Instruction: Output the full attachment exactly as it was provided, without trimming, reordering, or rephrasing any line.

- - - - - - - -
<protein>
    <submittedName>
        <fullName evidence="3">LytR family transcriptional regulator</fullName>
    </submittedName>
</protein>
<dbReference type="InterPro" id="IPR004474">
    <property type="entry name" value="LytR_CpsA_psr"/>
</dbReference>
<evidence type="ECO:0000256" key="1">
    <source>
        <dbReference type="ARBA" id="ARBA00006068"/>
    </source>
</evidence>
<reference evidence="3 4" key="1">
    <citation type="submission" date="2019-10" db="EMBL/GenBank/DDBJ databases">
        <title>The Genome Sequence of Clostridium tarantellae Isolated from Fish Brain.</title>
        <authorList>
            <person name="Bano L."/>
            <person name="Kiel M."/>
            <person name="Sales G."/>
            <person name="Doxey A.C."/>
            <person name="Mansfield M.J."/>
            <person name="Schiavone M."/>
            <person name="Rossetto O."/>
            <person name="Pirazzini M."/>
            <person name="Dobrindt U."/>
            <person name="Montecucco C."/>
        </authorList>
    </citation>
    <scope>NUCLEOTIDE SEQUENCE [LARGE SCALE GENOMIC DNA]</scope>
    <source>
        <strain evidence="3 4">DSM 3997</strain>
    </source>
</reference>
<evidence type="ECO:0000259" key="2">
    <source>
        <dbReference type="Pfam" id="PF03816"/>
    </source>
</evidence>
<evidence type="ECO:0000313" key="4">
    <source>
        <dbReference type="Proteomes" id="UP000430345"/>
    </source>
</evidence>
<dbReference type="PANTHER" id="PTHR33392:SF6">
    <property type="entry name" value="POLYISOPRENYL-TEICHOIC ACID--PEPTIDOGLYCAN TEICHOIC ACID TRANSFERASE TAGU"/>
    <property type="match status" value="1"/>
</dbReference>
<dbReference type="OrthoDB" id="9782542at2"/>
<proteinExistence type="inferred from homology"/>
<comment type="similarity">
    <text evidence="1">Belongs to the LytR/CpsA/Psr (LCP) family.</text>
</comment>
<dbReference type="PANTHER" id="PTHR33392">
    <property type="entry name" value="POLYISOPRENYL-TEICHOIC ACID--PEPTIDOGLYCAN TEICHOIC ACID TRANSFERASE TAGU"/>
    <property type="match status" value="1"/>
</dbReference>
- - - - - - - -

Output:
<protein>
    <submittedName>
        <fullName evidence="3">LytR family transcriptional regulator</fullName>
    </submittedName>
</protein>
<dbReference type="InterPro" id="IPR004474">
    <property type="entry name" value="LytR_CpsA_psr"/>
</dbReference>
<evidence type="ECO:0000256" key="1">
    <source>
        <dbReference type="ARBA" id="ARBA00006068"/>
    </source>
</evidence>
<reference evidence="3 4" key="1">
    <citation type="submission" date="2019-10" db="EMBL/GenBank/DDBJ databases">
        <title>The Genome Sequence of Clostridium tarantellae Isolated from Fish Brain.</title>
        <authorList>
            <person name="Bano L."/>
            <person name="Kiel M."/>
            <person name="Sales G."/>
            <person name="Doxey A.C."/>
            <person name="Mansfield M.J."/>
            <person name="Schiavone M."/>
            <person name="Rossetto O."/>
            <person name="Pirazzini M."/>
            <person name="Dobrindt U."/>
            <person name="Montecucco C."/>
        </authorList>
    </citation>
    <scope>NUCLEOTIDE SEQUENCE [LARGE SCALE GENOMIC DNA]</scope>
    <source>
        <strain evidence="3 4">DSM 3997</strain>
    </source>
</reference>
<evidence type="ECO:0000259" key="2">
    <source>
        <dbReference type="Pfam" id="PF03816"/>
    </source>
</evidence>
<evidence type="ECO:0000313" key="4">
    <source>
        <dbReference type="Proteomes" id="UP000430345"/>
    </source>
</evidence>
<dbReference type="PANTHER" id="PTHR33392:SF6">
    <property type="entry name" value="POLYISOPRENYL-TEICHOIC ACID--PEPTIDOGLYCAN TEICHOIC ACID TRANSFERASE TAGU"/>
    <property type="match status" value="1"/>
</dbReference>
<dbReference type="OrthoDB" id="9782542at2"/>
<proteinExistence type="inferred from homology"/>
<comment type="similarity">
    <text evidence="1">Belongs to the LytR/CpsA/Psr (LCP) family.</text>
</comment>
<dbReference type="PANTHER" id="PTHR33392">
    <property type="entry name" value="POLYISOPRENYL-TEICHOIC ACID--PEPTIDOGLYCAN TEICHOIC ACID TRANSFERASE TAGU"/>
    <property type="match status" value="1"/>
</dbReference>